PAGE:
However, in some countries, deck officers of vessels who have strong local knowledge and experience of navigating in those ports, such as a ferry, may be issued with a pilotage exemption certificate, which relieves them of the need to take a pilot on board. The Florida Alliance of Maritime Organizations reported that Florida pilots salaries range from US$100,000 to US$400,000 annually; this was similar to other US states with large ports. Columbia Bar pilots earn about US$180,000 per year. A 2008 review of pilot salary in the United States showed that pay ranged from about US$250,000 to over US$500,000 per year. Pilot compensation has been controversial in many ports, including Los Angeles and Long Beach, California regarding pilots who are employed by public agencies instead of acting as independent contractors. Compensation varies in other nations. In New Zealand, according to the government career service, pilots earn NZ$90,000-120,000; the novel Shōgun by James Clavell features John Blackthorne, an English pilot serving on the Dutch warship Erasmus, shipwrecked on the coast of Japan.
In the Gilbert and Sullivan comic opera The Pirates of Penzance Frederic's father directs his nursemaid Ruth to apprentice him to be a pilot, but instead she
HMS Duke of York (17)
HMS Duke of York was a King George V-class battleship of the Royal Navy. Laid down in May 1937, the ship was constructed by John Brown and Company at Clydebank and commissioned into the Royal Navy on 4 November 1941, subsequently seeing combat service during the Second World War. In mid-December 1941, Duke of York transported Prime Minister Winston Churchill to the United States to meet President Franklin D. Roosevelt. Between March and September 1942 Duke of York was involved with convoy escort duties, but in October she was dispatched to Gibraltar where she became the flagship of Force H. In October 1942, Duke of York was involved in the Allied invasion of North Africa, but saw little action as her role only required her to protect the accompanying aircraft carriers. HMS Duke of York stopped the Portuguese vessel Gil Eannes on 1 November 1942 and a commando arrested Gastão de Freitas Ferraz; the British had picked up radio traffic indicating naval espionage compromising the secrecy of the upcoming Operation Torch.
After Operation Torch, Duke of York was involved in Operations Camera and Governor, which were diversionary operations designed to draw the Germans' attention away from Operation Husky, the invasion of Sicily. On 4 October, Duke of York operated with her sister ship Anson in covering a force of Allied cruisers and destroyers and the American carrier Ranger, during Operation Leader, which raided German shipping off Norway; the attack badly damaged a further seven. On 26 December 1943 Duke of York was part of a task force which encountered the German battleship Scharnhorst off the North Cape of Norway. During the engagement that followed, Scharnhorst hit Duke of York twice with little effect, but was herself hit by several of Duke of York's 14-inch shells, silencing one of her turrets and hitting a boiler room. After temporarily escaping from Duke of York's heavy fire, Scharnhorst was struck several times by torpedoes, allowing Duke of York to again open fire, contributing to the eventual sinking of Scharnhorst after a running action lasting ten-and-a-half hours.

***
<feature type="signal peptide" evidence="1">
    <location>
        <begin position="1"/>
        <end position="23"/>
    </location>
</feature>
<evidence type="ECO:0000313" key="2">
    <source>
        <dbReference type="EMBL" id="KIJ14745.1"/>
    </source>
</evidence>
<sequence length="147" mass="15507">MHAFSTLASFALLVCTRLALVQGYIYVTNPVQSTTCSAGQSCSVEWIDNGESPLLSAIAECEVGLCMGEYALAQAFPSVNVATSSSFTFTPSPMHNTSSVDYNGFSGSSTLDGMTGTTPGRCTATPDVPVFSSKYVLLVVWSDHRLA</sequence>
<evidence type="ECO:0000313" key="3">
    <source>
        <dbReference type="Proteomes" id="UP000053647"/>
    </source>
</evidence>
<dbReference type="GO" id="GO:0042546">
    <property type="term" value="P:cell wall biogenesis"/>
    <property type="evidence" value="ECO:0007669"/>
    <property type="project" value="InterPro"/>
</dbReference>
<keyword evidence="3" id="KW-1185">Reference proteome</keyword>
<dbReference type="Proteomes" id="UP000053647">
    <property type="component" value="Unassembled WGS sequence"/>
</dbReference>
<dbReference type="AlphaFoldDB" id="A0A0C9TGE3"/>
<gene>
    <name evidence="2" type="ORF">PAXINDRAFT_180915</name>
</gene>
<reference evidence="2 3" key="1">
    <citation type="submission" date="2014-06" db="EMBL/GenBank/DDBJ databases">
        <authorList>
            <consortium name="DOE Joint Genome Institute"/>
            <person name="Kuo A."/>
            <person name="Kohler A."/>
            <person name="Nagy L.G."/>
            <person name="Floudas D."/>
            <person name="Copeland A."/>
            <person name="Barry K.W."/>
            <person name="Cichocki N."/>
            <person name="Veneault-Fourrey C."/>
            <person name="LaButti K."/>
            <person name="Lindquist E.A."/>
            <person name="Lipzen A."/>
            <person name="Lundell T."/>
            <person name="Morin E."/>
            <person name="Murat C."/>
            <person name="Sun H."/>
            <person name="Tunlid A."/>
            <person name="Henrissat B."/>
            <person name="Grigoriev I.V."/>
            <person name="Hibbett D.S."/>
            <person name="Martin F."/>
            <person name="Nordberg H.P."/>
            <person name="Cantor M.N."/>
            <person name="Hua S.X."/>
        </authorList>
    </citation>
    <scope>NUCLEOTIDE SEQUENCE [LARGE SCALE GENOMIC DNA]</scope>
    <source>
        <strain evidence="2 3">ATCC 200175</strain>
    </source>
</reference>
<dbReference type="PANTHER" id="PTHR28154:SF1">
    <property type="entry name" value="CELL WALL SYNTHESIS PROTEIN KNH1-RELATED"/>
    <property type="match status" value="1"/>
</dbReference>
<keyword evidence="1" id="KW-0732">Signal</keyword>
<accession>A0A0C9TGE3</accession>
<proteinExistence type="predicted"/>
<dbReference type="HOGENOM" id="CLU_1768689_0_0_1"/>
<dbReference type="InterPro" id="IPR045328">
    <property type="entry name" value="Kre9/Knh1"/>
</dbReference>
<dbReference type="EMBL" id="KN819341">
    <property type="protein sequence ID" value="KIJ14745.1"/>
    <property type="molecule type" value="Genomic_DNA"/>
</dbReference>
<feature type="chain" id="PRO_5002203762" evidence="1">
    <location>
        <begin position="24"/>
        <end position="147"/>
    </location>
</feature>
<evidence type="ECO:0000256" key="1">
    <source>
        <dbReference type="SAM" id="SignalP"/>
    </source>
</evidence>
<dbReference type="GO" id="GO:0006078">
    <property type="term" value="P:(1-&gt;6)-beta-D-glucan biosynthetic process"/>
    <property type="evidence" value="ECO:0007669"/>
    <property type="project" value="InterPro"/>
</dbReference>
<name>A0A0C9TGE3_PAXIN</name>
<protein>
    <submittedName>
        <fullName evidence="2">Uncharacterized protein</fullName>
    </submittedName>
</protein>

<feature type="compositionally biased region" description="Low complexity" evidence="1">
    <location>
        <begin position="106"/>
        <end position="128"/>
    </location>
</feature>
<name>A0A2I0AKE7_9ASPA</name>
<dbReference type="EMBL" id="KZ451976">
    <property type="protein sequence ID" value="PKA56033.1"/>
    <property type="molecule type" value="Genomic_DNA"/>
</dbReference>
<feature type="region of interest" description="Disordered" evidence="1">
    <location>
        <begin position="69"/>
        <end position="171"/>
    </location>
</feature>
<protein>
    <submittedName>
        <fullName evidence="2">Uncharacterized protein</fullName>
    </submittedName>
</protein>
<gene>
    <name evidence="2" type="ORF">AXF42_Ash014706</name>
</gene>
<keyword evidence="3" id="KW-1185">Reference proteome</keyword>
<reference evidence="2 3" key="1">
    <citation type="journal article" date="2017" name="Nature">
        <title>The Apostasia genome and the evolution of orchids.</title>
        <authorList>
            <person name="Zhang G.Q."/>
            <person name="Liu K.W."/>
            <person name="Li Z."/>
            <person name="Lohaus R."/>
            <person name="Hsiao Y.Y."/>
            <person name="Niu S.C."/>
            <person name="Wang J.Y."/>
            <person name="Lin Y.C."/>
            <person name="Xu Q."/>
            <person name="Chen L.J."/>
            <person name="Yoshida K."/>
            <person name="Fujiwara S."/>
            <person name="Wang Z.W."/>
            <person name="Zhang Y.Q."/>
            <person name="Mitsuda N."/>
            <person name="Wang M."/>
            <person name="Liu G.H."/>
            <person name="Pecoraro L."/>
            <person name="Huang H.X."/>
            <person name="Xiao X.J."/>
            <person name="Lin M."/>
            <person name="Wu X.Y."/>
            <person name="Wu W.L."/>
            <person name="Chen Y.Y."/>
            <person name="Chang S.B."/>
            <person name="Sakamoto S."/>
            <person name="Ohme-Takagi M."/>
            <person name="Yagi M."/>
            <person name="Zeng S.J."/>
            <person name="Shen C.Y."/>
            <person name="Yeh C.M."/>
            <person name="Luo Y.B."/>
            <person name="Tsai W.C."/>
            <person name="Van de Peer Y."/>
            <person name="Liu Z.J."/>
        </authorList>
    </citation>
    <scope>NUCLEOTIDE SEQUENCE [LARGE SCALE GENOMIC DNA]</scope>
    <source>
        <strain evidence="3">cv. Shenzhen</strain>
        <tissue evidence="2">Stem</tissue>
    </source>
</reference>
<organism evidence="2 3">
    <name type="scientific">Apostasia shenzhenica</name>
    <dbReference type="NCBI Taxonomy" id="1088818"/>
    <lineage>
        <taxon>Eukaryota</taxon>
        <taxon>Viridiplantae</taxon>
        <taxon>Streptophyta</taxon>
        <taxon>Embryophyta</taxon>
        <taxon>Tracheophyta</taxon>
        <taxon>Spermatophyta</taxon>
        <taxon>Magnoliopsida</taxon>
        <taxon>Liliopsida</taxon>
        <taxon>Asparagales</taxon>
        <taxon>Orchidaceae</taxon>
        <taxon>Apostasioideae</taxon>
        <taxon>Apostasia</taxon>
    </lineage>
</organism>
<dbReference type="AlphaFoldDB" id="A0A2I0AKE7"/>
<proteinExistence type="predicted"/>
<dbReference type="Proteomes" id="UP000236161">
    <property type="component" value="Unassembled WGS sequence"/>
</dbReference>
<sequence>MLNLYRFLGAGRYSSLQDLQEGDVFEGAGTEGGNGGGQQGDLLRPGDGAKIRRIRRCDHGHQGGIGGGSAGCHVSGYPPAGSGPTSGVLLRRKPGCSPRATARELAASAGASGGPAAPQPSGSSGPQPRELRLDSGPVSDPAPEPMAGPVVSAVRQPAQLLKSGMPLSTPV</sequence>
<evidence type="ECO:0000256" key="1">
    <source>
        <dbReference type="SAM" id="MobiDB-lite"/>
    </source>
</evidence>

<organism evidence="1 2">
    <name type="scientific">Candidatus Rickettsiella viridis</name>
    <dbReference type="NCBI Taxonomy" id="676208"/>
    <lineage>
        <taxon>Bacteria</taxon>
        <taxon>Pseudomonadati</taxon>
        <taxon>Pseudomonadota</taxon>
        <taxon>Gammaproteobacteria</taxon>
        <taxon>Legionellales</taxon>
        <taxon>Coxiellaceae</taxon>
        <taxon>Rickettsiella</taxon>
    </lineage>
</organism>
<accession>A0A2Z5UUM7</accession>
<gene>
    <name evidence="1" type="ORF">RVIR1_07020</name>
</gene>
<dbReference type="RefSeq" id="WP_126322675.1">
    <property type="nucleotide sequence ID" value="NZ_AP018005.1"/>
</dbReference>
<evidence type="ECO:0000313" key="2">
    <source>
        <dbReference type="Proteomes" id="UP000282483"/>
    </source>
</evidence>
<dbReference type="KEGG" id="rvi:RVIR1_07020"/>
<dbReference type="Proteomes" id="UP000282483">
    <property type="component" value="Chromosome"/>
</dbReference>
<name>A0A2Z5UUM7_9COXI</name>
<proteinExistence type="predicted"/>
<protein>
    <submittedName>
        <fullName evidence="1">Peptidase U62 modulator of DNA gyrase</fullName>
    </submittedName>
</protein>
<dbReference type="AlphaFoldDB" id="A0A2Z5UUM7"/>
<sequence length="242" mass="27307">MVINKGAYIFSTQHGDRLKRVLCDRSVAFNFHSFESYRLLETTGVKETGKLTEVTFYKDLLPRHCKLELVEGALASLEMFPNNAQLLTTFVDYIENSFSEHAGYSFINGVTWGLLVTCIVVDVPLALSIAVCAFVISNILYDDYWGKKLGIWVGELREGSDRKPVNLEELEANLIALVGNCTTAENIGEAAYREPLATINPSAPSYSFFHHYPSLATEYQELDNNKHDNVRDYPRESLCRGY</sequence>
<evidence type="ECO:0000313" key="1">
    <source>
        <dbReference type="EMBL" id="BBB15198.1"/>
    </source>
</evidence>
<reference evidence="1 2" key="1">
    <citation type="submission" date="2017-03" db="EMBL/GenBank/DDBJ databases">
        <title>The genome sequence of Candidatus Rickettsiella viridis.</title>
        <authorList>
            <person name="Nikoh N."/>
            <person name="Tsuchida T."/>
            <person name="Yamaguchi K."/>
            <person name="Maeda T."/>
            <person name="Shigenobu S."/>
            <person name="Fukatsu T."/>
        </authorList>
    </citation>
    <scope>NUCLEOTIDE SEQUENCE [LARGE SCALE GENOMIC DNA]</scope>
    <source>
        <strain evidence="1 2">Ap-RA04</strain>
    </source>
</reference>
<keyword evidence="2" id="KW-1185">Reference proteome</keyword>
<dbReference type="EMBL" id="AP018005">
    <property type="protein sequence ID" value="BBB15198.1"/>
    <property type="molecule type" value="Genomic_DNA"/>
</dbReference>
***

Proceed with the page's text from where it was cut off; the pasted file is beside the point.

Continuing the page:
In 1945 Duke of York was assigned to the British Pacific Fleet as its flagship, but suffered mechanical problems in Malta which prevented her arriving in time to see any action before Japan surrendered. After the war, Duke of York remained active until she was laid up in November 1951, she was scrapped in 1957. In the aftermath of the First World War, the Washington Naval Treaty was drawn up in 1922 in an effort to stop an arms race developing between Britain, France and the United States; this treaty limited the number of ships each nation was allowed to build and capped the tonnage of all capital ships at 35,000 tons. These restrictions were extended in 1930 through the Treaty of London, however, by the mid-1930s Japan and Italy had withdrawn from both of these treaties and the British became concerned about a lack of modern battleships within their navy; as a result, the Admiralty ordered the construction of a new battleship class: the King George V class. Due to the provisions of both the Washington Naval Treaty and the Treaty of London, both of which were still in effect when the King George Vs were being designed, the main armament of the class was limited to the 14-inch guns prescribed under these instruments.